The War of the Cable World continues as dinosaurs Time Warner Cable and CBS exercise brinkmanship worthy of the Cold War over cities across America. These behemoths, with their monopolistic territories, are bullies in a china shop of their own creation. A china shop way too many Americans pay for every month even as they rate these companies lower than Congress.
I wonder if this is why my neighbor changes his television provider so often, cable or satellite dish installers appearing more often than the HVAC machinery is serviced.
And in case you're feeling too superior Chicago, don't be. The slow-motion stranglehold is garroting CBS stations about the city one by one.
As for the pioneer cord cutters, who decline the honor of paying increasing larger monthly charges to monopolies for decreasingly less "programming", we won't notice any difference. We still will get CBS no matter where we live.
Now that I've gotten that smug statement off my chest, let me commiserate with my friends who live in condos and are held hostage by contracts they didn't sign for cable for the entire building that they do not want. So many of them, ranging from Florida to Chicago. They share their stories with me about what they don't watch, but what they're stuck because the building bought it. Sorry about that ladies, truly; I am truly so very sorry for you.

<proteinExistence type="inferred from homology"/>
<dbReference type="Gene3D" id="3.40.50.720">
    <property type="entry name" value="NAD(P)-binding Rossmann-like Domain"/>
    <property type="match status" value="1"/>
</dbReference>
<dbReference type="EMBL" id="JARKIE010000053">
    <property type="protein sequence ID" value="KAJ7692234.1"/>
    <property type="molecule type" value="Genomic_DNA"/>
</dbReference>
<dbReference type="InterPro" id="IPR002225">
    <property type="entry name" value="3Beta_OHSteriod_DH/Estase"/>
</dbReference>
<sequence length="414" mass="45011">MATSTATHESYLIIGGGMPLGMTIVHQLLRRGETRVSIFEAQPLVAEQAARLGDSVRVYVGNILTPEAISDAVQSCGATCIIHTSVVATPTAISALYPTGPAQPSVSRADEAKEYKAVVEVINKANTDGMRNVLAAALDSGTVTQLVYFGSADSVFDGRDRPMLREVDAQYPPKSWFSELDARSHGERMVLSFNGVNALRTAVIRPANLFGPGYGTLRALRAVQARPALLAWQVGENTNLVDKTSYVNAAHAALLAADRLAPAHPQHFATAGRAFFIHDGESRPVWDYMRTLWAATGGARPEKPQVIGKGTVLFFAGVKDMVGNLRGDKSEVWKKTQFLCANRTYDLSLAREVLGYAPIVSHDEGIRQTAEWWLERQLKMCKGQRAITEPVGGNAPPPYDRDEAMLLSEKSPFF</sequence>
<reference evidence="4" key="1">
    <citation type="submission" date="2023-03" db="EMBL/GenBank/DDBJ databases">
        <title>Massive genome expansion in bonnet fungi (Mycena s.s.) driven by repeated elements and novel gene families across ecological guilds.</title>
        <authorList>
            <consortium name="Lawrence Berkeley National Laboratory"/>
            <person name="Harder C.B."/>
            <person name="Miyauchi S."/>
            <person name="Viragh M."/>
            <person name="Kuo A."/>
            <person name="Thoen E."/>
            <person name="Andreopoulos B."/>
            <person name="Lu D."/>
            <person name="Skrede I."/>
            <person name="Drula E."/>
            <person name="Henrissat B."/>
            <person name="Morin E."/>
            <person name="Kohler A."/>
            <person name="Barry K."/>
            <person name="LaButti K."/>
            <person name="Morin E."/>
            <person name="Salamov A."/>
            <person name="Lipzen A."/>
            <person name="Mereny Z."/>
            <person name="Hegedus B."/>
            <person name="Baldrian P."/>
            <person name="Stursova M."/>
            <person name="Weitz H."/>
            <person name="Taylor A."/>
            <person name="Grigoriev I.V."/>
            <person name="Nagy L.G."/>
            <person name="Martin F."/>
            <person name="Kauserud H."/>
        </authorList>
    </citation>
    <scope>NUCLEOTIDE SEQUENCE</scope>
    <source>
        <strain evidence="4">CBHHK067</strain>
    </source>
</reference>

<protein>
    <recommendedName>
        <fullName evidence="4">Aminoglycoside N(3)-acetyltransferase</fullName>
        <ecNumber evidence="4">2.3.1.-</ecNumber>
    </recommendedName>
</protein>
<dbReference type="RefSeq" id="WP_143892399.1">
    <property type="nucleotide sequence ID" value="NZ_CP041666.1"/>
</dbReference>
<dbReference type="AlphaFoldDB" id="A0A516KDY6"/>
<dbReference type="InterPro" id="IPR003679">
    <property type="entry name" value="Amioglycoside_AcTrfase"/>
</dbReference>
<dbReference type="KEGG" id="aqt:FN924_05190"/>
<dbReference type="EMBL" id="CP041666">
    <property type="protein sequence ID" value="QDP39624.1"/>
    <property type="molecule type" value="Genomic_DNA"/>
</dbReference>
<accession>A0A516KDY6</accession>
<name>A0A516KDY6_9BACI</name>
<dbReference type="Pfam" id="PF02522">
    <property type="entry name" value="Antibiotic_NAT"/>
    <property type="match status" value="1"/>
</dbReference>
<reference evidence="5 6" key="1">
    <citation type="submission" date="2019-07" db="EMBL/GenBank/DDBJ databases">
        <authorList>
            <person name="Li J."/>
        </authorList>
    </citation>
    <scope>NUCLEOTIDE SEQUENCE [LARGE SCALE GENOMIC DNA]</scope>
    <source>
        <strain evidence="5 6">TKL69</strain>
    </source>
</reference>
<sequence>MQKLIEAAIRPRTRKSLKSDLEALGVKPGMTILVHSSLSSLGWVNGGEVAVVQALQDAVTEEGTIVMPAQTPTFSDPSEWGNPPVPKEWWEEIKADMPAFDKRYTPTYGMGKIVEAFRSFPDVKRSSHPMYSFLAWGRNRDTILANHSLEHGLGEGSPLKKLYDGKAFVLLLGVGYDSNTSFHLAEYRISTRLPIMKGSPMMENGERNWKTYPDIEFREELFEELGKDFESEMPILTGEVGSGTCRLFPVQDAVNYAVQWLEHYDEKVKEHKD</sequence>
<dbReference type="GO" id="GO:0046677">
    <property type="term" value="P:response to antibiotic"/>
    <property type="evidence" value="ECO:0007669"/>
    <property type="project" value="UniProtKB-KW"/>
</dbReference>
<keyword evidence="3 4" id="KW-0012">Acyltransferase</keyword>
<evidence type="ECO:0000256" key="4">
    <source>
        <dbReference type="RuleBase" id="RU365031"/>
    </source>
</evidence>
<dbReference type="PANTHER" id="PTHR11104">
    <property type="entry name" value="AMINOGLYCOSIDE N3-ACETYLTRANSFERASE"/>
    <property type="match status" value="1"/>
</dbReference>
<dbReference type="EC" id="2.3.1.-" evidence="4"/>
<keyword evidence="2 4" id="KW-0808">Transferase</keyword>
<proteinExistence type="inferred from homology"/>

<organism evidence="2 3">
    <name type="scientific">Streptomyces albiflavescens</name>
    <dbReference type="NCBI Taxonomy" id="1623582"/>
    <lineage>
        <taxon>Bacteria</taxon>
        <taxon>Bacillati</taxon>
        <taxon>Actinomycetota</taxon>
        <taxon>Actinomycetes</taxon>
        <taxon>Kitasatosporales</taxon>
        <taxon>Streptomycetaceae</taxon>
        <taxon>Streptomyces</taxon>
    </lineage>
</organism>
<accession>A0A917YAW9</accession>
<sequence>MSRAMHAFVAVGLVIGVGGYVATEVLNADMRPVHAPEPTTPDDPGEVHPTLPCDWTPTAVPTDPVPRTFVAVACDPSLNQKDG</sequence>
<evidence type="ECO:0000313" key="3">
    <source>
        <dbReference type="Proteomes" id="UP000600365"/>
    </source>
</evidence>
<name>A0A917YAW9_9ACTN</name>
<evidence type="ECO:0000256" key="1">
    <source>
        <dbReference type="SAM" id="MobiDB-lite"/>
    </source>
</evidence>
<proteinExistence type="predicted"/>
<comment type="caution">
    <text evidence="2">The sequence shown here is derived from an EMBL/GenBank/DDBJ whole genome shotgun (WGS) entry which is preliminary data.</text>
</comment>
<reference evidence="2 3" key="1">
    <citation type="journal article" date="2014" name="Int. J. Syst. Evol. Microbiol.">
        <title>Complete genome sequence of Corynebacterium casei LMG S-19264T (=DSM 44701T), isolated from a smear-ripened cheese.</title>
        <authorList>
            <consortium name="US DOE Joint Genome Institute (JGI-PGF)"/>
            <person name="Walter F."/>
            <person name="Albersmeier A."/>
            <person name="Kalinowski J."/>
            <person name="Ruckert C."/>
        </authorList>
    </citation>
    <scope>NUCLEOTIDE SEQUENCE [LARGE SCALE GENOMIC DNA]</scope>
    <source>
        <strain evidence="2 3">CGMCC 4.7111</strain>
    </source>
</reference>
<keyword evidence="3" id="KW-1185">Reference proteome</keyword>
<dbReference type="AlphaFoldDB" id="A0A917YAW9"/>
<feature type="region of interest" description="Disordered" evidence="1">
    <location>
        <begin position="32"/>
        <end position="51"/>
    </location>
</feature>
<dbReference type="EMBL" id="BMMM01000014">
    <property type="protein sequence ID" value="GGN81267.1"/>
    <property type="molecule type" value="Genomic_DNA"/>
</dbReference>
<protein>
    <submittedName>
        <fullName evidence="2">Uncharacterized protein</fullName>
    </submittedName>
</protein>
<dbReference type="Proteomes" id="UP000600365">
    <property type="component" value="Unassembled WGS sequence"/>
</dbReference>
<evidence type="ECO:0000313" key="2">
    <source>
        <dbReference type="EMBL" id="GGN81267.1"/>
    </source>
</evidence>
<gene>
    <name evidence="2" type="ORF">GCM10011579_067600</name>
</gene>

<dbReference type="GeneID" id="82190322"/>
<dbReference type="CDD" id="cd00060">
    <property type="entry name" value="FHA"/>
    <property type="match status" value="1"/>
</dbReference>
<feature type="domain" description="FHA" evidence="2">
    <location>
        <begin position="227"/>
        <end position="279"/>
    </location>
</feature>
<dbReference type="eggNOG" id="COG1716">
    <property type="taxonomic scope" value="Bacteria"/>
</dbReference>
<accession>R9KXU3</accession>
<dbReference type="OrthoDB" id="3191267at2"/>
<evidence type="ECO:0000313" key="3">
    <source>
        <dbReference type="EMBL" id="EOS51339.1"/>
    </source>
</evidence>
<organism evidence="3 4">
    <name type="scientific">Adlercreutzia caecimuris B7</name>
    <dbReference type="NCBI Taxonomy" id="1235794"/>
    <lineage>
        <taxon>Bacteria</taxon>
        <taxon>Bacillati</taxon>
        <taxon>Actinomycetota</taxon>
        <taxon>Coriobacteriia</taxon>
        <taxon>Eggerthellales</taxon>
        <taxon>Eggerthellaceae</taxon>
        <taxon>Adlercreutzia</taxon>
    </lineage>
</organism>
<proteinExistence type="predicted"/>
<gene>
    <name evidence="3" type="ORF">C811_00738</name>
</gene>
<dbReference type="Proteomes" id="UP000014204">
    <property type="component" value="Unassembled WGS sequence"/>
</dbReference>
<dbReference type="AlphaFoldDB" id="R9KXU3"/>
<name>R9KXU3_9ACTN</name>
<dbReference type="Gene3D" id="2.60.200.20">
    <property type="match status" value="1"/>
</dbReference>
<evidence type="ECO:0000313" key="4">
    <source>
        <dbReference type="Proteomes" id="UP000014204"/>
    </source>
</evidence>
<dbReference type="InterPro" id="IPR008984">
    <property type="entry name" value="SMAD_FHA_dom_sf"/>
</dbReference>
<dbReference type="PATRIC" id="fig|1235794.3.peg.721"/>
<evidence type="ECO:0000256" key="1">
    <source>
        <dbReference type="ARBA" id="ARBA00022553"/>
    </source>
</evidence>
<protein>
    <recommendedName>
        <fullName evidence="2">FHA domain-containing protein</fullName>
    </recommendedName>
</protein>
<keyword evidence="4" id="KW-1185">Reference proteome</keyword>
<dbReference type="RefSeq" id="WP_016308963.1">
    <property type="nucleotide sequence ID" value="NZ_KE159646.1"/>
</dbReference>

So much for that all-American shibboleth "freedom". Freedom of what? Thanks to the monopolistic practices of cities like Chicago and the FCC, many Americans have little choice in television viewership.
That is they didn't have a choice--until recently. For a revolution is quietly underway as anyone with a millennial in their life knows. Freedom of choice of what television you get is out there if only you take the time to seek it out. In an act of slow motion suicide, Time Warner is telling you how to do it by suggesting subscribers get their CBS via a new service called Aereo, $8 a month with the first month free. But Aereo has more than just CBS.
As for the technically challenged (like me), how about trying that cute gizmo called Chromecast? Not to mention--but I will--Roku, Apple TV, Netflix, Amazon Prime Video and more. So many options, so little telly time in a city like Chicago with so much to do. Like free Grant Park Orchestra music.
Now if only there was a way to legally watch BBC UK, even the powdered milk version found on BBC America. I do miss my Doctor Who.